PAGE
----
The AIDS pandemic is only the most noted and urgent of the many health challenges facing citizens in developing countries; others include malaria, drug-resistant tuberculosis, childhood diseases and inadequate maternal and perinatal healthcare. This burden of disease causes the staggeringly high mortality rates among the poor in the Third World, especially in sub-Saharan Africa.
Public health experts increasingly argue that there is an intrinsic linkage between the health condition of a nation’s people and the potential economic growth needed for a nation to develop. They make the case that good health is a necessary predicate to, not result of, economic development.
On Thursday, February 28, 2002, Dr. Harold Varmus MD, president and CEO of the Memorial Sloan-Kettering Cancer Center and co-recipient of the 1989 Nobel Prize in medicine, will deliver the 2nd Annual Arnold J. Schwartz Memorial Health Lecture at New York University’s Wagner School for Public Service. Entitled “Globalizing Biomedical Sciences,” Dr. Varmus’s talk will outline the three significant themes of his vision for a more active approach for tackling the public health challenges faced by the Third World:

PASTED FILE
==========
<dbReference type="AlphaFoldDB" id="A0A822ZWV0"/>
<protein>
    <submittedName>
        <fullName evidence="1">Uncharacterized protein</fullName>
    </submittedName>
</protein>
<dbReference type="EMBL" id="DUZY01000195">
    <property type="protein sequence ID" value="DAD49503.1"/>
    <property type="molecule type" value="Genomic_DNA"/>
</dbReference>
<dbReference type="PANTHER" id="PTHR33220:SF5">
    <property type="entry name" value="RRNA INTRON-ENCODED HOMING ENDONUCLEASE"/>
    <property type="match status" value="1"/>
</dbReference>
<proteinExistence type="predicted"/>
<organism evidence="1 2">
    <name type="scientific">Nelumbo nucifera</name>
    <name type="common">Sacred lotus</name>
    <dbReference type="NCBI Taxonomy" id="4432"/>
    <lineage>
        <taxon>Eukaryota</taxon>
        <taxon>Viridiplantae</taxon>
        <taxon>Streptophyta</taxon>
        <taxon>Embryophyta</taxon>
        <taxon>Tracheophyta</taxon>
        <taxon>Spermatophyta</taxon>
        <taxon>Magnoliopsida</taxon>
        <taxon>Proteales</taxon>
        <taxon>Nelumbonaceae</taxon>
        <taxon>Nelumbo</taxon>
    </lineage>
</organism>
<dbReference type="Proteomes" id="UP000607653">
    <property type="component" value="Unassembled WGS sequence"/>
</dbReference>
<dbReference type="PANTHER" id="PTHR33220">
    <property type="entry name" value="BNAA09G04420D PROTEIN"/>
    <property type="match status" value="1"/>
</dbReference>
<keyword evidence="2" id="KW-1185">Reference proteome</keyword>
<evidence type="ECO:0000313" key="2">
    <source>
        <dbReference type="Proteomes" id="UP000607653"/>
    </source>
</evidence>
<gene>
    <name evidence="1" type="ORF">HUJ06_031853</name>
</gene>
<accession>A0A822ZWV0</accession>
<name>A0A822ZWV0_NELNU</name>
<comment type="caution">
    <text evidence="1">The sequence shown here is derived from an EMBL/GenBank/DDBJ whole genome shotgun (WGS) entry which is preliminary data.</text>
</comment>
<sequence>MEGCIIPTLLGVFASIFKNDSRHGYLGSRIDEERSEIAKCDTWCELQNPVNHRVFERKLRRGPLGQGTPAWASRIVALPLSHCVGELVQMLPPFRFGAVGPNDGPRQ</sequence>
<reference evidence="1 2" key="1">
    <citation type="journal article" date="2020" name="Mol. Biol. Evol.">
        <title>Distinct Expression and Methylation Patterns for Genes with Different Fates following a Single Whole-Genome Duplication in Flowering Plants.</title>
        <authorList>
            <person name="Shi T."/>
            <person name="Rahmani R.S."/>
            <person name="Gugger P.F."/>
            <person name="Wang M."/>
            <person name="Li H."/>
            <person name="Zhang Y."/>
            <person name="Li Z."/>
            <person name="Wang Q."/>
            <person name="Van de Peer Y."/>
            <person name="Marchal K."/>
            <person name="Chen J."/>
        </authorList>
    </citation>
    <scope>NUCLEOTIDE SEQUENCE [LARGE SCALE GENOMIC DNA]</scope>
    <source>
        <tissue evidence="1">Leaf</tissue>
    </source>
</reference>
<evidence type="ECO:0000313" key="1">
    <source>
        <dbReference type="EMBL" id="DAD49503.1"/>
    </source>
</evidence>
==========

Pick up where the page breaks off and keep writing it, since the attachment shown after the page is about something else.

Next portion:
- creating a “Science Peace Corps” by which newly minted science graduates and senior scientists from developed countries go to those parts of the world now underserved by science and aid in the building of a local science and medical research capacity - globalizing the “culture of science” and disseminating worldwide vital scientific research and medical knowledge through free Internet-based access to the leading scientific journals - adopting the recommendations of the December 2001 report “Macroeconomics and Health: Investing In Health For Economic Development” from the World Health Organization, which Dr. Varmus helped author, that calls for, among other things, greater and smarter investments in the public health systems within the developing world as both an end unto itself and as a means to economic prosperity
WHEN: Thursday February 28, 2002; lecture begins at 6:15 pm
WHERE: Ben Snow Dining Room,12th Floor of NYU’s Elmer Holmes Bobst Library 70 Washington Square South, New York City